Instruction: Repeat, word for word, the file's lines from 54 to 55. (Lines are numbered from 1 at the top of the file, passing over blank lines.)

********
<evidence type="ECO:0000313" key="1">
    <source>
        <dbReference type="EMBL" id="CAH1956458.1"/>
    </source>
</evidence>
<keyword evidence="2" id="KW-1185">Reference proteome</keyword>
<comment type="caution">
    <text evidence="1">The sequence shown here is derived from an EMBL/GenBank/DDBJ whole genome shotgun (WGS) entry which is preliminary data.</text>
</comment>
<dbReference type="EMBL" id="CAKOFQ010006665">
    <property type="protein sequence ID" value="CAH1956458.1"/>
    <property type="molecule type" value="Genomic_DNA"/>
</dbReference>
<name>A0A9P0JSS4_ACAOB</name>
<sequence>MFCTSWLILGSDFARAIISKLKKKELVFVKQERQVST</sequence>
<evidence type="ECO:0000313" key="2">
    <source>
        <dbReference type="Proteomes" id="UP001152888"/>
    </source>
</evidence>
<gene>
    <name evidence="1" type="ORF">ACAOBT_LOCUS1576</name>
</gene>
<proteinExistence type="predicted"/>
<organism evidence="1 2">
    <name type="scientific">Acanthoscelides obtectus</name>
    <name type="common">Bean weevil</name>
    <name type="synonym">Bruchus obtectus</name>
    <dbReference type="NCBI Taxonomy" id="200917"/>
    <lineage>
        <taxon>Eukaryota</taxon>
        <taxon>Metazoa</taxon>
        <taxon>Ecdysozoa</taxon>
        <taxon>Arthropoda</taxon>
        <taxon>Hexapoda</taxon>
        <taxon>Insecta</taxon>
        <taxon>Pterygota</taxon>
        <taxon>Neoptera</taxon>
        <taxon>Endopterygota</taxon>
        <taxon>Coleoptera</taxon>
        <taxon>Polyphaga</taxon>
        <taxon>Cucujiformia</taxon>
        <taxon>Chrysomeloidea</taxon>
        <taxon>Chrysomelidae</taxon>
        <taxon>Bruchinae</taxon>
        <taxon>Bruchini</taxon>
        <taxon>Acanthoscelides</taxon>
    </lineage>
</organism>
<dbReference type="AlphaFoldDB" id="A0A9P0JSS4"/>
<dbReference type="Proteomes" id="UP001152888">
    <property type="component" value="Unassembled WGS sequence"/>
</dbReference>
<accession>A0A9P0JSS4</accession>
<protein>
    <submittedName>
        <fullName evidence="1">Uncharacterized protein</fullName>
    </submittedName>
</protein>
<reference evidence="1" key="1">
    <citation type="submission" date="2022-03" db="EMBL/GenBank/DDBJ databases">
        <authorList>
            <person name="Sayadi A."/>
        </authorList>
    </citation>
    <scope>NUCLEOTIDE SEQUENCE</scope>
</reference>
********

<accession>A0A9P0JSS4</accession>
<protein>